Then, in 2007 he was paired with Charlotte, a young rider who came to work for Carl as a groom and soon proved she had the talent and the drive to succeed at the very pinnacle of the sport. With Charlotte they won every level at the National Championships, from Novice to Intermediare, between 2007-10 and started to demonstrate what they could become. Although the original plan was to hand Valegro back to Carl once he reached Grand Prix level, Carl changed his mind and gave Charlotte the opportunity of a lifetime.
“I realised I liked watching and helping her and having someone who was in the same yard to competing at that level with me. I realised that with Utopia [Carl’s other Grand Prix horse] we could have two horses going to London. It was the perfect pairing. Charlotte and Valegro make it look easy – when you can do it with elegance and style, that is harmony. It’s like putting together a masterpiece – it was lovely for me to watch.”
On her website Charlotte describes Valegro as “my best friend, my horse of a lifetime and I love him more than words can say”.
Together they are one of just 11 pairings in the world ever to have scored more than 80 per cent at Grand Prix level and have to be the odds-on favourites for Rio, but it won’t be easy says Carl.
“This year was the closest anyone has got to her. She is now realising the rest of the world is closing up, for so long she has been ahead, and they are going to try and catch him for Rio. Rio will be a big test and he is not great in hot temperatures. “However, it won’t be a question of him not having tried his best if he doesn’t win, and it won’t matter to us if he doesn’t win. I think what he has done is out of this world. He has nothing else to prove – he doesn’t owe us anything.”
And after Rio? “He will retire here,” says Carl. “He is a horse who wouldn’t not want to be ridden and what we want to do is stop his competitive career maybe next year or the year after. He should be remembered at the top; that’s how he should be remembered.”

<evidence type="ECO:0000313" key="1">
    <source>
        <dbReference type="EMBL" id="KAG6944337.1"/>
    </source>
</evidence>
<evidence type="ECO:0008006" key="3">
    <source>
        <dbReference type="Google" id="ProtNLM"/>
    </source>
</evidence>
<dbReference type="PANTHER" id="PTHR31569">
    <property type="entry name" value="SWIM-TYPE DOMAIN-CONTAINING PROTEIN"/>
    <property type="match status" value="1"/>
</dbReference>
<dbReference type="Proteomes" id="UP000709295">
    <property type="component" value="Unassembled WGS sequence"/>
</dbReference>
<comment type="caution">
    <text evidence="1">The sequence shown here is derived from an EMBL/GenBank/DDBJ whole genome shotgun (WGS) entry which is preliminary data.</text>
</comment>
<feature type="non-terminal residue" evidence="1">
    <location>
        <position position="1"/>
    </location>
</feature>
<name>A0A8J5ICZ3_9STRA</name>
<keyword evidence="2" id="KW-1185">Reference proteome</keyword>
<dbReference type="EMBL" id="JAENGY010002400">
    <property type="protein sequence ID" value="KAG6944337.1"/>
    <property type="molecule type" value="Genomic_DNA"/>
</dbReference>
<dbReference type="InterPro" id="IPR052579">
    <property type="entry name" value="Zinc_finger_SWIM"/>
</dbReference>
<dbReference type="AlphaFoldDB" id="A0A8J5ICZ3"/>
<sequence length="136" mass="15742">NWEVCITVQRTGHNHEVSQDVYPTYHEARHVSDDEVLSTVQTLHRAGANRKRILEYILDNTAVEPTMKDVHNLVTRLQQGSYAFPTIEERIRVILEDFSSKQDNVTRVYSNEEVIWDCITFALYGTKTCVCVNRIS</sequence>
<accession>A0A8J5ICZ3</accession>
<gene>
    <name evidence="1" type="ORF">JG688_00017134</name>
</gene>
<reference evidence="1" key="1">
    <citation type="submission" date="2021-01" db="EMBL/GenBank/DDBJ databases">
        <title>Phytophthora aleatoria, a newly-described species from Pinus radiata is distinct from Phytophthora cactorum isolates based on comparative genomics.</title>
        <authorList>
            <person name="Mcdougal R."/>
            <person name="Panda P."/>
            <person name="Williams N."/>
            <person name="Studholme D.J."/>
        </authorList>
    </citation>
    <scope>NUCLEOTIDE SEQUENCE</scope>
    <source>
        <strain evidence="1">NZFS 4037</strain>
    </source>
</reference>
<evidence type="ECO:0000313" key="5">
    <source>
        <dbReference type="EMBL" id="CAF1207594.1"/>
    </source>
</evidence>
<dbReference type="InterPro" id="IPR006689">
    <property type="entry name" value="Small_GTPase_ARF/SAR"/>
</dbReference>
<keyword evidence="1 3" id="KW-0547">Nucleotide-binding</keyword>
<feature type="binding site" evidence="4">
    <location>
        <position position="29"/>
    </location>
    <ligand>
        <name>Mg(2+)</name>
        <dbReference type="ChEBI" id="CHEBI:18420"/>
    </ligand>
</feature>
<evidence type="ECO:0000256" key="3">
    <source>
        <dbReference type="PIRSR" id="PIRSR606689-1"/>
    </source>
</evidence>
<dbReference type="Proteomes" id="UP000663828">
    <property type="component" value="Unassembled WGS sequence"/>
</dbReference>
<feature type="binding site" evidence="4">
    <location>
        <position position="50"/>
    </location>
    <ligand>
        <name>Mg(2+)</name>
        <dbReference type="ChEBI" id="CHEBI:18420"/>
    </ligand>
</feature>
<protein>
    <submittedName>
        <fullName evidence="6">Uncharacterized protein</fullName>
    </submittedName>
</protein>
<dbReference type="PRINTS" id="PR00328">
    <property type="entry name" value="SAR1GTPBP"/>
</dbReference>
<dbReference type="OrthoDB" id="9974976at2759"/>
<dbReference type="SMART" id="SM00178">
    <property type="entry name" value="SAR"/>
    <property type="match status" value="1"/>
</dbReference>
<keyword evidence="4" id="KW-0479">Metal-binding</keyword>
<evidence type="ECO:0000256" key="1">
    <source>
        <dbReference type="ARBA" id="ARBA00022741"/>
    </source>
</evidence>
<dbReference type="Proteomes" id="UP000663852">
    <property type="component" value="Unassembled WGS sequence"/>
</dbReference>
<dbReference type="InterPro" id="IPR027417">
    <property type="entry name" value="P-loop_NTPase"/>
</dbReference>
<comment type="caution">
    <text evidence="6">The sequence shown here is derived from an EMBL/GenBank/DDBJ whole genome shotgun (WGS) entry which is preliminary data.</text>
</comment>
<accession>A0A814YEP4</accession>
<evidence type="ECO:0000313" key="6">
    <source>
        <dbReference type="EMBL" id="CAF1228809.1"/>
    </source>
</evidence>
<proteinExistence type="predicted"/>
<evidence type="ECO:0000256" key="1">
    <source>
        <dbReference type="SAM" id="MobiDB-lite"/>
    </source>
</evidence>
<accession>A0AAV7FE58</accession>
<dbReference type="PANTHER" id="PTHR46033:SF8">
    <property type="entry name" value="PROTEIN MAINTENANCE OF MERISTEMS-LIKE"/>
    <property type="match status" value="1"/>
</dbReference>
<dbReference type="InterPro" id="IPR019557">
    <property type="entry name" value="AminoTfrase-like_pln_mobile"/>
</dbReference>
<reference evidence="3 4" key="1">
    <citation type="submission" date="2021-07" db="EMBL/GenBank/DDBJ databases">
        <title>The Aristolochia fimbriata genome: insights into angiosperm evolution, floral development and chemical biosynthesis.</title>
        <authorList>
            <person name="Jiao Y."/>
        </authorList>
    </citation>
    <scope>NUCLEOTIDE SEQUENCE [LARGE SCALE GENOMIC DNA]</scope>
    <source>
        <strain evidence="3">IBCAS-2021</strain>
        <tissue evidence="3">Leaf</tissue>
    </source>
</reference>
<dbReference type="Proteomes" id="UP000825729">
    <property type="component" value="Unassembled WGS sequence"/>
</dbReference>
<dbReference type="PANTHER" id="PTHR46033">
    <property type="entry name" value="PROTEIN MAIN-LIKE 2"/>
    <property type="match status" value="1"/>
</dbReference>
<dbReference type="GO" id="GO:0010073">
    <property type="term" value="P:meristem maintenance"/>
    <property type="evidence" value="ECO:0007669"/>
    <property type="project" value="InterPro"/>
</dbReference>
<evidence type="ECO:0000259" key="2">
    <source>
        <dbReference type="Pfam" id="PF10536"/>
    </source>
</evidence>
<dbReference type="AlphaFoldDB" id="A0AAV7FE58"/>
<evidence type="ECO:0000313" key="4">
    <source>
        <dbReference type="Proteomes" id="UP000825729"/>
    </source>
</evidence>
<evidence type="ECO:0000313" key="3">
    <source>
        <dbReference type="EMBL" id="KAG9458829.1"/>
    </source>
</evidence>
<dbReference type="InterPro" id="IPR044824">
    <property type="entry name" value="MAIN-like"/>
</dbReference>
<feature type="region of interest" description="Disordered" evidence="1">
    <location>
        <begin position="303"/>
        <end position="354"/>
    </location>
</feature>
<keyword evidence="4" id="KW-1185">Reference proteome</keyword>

This decision has ended the rumour mill that has been circulating ever since Valegro reached the top. Since London there has been enormous pressure on Carl and Roly Luard (who has part-owned the horse since he was five years old) to sell him because of his enormous value. His guardian angel came into the form of Ann Barrott who bought a third share off Roly and thus secured his future.
“It’s a wonderful feeling when a decision gets made,” says Carl. “It’s a perfect way to finish. When it came down to it Charlotte and I couldn’t sell him. There was no one who would treat him like we do, and it’s not about us being better than anyone else – we just know what he likes. He doesn’t need to be bought by someone who wants a winning machine on the Continent, and we all know those stories don’t always turn out to be a success. This is the perfect ending for him and this is his home.”
There is a lot of relief in these words. For to Carl, Charlotte and Alan Davies, the man charged with looking after him, Valegro is a much-loved horse that has always tried his best first, and a global champion second. There will be many tears and emotions flying when Carl does retire Valegro but his legacy will live on in the belief that Britain can produce champions and that dreams can come true.
“He will keep British Dressage buoyant for a long time,” says Carl. “He has brought people to the sport, and thanks to him, people want to do dressage.”
The stunning hardback book Valegro Champion Horse, published by Third Millennium, is out now and priced £20. Crammed with 250 beautiful photographs, many of which have never been seen before, it charts the rise of Valegro the great through the eyes of not only Carl but others who have been involved in the journey of this once-in-a-lifetime horse.